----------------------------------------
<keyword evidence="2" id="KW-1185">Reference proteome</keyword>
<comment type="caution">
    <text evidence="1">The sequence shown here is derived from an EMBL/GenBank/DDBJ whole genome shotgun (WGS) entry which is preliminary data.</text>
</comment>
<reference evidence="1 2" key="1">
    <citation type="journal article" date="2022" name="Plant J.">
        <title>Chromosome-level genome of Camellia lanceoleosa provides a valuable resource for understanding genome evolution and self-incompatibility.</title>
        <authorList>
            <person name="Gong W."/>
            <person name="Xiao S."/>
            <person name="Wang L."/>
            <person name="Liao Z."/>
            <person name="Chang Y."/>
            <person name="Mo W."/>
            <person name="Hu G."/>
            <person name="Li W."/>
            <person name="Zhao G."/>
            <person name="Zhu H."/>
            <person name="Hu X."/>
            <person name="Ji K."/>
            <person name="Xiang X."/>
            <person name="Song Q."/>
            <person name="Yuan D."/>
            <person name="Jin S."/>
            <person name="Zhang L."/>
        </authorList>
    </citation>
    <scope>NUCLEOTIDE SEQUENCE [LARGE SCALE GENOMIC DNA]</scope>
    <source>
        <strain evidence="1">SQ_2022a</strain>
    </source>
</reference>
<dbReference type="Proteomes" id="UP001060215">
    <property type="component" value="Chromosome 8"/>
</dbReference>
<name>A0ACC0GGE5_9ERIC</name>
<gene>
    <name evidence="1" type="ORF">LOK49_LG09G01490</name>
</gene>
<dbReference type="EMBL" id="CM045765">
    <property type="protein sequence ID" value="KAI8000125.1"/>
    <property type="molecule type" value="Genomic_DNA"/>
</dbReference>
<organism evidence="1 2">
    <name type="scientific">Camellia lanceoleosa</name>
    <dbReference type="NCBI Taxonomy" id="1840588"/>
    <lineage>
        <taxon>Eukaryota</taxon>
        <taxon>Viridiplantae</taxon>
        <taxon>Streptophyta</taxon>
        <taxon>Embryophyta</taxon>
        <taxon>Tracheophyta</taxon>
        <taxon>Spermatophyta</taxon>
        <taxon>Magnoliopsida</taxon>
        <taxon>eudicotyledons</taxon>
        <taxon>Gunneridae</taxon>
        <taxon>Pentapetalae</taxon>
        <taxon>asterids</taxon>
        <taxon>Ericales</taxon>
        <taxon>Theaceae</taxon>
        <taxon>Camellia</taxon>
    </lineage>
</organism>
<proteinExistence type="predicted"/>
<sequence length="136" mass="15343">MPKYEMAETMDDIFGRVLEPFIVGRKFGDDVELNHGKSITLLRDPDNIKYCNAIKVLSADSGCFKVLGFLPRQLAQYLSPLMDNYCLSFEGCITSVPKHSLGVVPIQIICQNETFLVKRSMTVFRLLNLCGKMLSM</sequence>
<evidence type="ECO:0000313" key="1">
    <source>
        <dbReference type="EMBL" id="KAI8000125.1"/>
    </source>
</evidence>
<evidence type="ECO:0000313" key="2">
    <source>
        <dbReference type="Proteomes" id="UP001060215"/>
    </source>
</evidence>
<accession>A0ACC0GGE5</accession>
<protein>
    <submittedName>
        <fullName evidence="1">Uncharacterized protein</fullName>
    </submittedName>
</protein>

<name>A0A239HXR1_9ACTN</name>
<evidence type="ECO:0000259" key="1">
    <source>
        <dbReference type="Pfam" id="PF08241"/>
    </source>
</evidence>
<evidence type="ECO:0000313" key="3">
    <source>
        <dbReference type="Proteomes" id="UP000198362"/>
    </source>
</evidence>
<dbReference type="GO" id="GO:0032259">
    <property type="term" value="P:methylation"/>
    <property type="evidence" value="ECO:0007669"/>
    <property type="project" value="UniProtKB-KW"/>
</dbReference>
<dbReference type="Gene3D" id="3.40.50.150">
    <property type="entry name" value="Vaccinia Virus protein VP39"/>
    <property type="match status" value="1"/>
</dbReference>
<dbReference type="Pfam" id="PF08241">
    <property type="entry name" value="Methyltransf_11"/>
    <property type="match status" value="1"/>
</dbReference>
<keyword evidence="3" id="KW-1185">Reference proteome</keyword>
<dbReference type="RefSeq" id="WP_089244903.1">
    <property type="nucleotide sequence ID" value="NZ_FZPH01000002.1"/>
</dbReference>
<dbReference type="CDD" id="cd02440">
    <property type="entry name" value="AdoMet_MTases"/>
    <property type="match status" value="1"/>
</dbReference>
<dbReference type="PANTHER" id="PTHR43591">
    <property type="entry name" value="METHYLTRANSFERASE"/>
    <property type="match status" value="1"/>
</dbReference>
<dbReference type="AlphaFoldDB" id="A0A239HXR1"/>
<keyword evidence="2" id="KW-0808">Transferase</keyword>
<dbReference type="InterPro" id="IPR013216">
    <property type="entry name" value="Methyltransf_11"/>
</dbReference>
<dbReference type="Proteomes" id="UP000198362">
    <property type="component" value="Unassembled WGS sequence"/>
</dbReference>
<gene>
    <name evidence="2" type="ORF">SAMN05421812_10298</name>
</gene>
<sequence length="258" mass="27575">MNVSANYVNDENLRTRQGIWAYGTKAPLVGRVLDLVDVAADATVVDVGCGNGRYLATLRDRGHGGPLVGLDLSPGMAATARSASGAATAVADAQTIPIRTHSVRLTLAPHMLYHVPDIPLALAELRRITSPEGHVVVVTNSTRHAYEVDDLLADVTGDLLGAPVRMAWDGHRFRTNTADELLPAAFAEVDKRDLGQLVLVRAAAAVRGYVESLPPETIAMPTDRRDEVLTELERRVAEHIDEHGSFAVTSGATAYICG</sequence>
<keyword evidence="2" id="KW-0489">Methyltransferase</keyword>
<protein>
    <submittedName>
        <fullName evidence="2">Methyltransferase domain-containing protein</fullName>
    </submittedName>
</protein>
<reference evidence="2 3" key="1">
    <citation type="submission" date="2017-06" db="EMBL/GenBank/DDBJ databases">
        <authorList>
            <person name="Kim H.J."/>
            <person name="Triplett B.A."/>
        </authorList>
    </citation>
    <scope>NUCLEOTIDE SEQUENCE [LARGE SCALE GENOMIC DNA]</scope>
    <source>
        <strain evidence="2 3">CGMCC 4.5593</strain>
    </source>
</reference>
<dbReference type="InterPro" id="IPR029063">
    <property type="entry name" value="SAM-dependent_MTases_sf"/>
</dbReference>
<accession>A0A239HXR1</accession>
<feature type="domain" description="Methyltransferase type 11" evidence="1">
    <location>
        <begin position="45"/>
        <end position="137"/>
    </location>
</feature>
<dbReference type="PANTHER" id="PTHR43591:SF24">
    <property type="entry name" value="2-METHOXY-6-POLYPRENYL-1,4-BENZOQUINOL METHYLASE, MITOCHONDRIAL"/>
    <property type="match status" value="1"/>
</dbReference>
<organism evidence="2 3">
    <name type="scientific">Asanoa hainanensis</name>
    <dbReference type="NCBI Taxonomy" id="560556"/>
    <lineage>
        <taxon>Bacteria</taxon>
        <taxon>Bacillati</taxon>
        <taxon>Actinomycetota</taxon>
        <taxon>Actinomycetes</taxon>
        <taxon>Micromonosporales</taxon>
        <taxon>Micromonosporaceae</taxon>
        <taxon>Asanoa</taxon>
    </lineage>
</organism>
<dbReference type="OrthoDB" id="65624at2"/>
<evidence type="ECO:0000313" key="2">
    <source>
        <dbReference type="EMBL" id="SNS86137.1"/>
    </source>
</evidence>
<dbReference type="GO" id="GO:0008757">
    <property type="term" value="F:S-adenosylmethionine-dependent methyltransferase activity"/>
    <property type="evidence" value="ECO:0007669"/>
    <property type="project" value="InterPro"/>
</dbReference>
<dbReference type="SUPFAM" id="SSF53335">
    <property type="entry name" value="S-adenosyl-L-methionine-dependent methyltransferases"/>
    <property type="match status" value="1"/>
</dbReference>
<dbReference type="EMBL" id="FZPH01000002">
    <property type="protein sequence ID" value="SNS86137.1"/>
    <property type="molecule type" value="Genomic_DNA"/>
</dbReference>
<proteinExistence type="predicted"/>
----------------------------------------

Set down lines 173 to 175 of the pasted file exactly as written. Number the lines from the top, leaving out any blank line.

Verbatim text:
    </lineage>
</organism>
<dbReference type="OrthoDB" id="65624at2"/>